4 ways to get some much-needed relief from joint pain – without resorting to painkillers
Joint pain can be irritating at best and crippling at worse, and it’s certainly no fun to deal with in the summer heat.
As one of the major health complaints here in the UK, more than 10 million people suffer with arthritis or other conditions that affect the joints, causing aches, pains and plenty of discomfort.
“Joint pain affects individuals all year round, despite the common myth that it becomes worse in winter,” says LloydsPharmacy pharmacist Anshu Kaura (lloydspharmacy.com).
“It can affect both your emotional and physical wellbeing, often causing a lack of mobility – however, there are ways in which you can help improve your movement, with lifestyle changes and solutions to support and protect the joints.”
Here, Kaura recommends her top drug-free alternatives to help manage joint pain when all you want to do is get outside and enjoy the good weather…
1. Take a hike
It might sound counter-intuitive, but a bit of light exercise may help to relieve some of the annoying symptoms of joint troubles.
“Walking is a great way to get physically active and enjoy the warm weather during the summer,” says Kaura, “and it can also help to increase muscle strength, particularly in the lower body.”
To reap the benefits of exercise without putting you at risk of injury, Kaura suggests trying Nordic walking. This type of low-impact fitness involves using specially designed walking poles to help propel you forward as you walk, which takes the pressure off the knees and joints.
“Nordic walking has been shown to be particularly effective in helping those with balance or joint conditions,” notes Kaura. “Plus, the poles absorb some of the ground impact, reducing any negative bearing on the knees.”
Check out your local area to see if there are any walking groups you can join, as exercising in a group can keep you motivated to attend week after week.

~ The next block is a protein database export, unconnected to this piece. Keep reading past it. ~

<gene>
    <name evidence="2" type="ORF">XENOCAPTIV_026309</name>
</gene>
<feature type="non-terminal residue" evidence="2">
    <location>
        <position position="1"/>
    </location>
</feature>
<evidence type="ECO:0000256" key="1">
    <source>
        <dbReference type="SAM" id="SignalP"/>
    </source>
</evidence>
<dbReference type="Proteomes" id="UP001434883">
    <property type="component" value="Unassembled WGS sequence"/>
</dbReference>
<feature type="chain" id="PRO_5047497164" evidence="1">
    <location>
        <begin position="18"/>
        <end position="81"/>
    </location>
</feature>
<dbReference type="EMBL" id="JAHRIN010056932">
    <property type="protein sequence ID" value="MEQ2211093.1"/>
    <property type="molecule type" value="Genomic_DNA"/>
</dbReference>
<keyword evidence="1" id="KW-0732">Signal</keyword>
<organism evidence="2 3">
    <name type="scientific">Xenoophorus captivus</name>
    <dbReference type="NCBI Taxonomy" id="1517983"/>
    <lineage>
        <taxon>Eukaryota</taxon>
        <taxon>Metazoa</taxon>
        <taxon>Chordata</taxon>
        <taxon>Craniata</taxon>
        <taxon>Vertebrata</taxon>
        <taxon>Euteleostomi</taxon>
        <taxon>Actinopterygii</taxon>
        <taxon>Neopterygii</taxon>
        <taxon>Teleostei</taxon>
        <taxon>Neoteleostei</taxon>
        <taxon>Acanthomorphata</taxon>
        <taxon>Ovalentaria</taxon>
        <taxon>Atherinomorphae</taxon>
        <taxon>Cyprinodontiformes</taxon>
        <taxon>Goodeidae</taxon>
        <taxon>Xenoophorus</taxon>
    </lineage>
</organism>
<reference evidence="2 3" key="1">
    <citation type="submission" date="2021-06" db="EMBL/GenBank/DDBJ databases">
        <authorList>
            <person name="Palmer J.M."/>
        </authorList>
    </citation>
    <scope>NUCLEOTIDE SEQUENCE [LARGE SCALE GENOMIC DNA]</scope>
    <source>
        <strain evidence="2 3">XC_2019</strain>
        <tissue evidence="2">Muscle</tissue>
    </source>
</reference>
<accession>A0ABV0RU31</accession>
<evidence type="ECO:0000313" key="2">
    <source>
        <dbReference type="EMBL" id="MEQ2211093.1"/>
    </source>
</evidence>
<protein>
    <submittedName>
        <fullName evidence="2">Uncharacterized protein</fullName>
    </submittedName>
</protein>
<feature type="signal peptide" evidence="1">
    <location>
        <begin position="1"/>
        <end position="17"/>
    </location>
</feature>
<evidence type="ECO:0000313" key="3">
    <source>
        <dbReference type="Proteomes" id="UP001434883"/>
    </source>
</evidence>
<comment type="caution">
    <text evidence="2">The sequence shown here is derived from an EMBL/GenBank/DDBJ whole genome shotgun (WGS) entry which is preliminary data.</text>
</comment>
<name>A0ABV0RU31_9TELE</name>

2. Try drug-free pain relief
If you feel a sore knee flaring up, it’s tempting to raid the medicine cabinet for some respite. However, Kaura recommends seeking out more gentle methods before resorting to the strong stuff.
“You shouldn’t have to always turn to painkillers to provide relief, and it’s important to remember that whilst painkillers may alleviate the pain, they won’t necessarily enhance your movement or help protect your joints,” she warns.
“Topical gels can be very effective at alleviating the pain, and the active ingredients can even help your joints move more freely,” she says.
“You could try something like Flexiseq Gel (£18.49 for 50g, lloydspharmacy.com) for drug-free, targeted care for joint wear and tear.
“Topically applied to joints, it delivers deep, penetrating lubricants, helping to support joint health.”
3. Go Mediterranean
“Leading a healthy diet and trying to lose a little weight through light exercise may pay dividends in reducing your joint pain and increasing your ability to stay active,” says Kaura.
“There’s a strong link between diet and joint pain; both in maintaining a healthy weight and obtaining beneficial nutrients,” she explains, adding that excess fat around the joints can put strain on the body and can sometimes increase inflammation.
Kaura says that studies have found that diets rich in fruit and vegetables, such as the Mediterranean diet, have a number of health benefits, including improved mobility in the lower body and less arthritis-led pain.
“Mediterranean diets are typically high in omega-3 fats found in oily fish, which have anti-inflammatory properties that can help ease symptoms,” she notes.
“Vitamin K is another nutrient shown to support the bone cartilage to reduce symptoms of joint pain. Good sources are typically found in leafy vegetables and cereals.”
4. Make a splash
Is there anything more refreshing than going for a swim on a hot summer’s day? As well as helping you to cool off, it could help to support your joints in the long-run.
“Swimming has many benefits on the body, particularly if you experience joint-pain on your knees,” says Kaura.
Essentially, the water supports your body, allowing you to float, meaning that there’s less impact on the skeletal system, including your joints.
“Gentle swimming or water aerobics can help strengthen your muscles around your joints, reducing the impact of pain,” adds Kaura.
“Not only is swimming a pain-free way to keep moving, but strengthening your muscles can help reduce the degenerative impact of joint pain.
She says: “Warm pools are particularly beneficial, as the heat can help to loosen stiff joints, supporting flexibility.
“Beyond supporting the joints, swimming offers a number of other health benefits, including improved circulation and breathing, lower heart rates and healthier blood pressure.”
The Press Association
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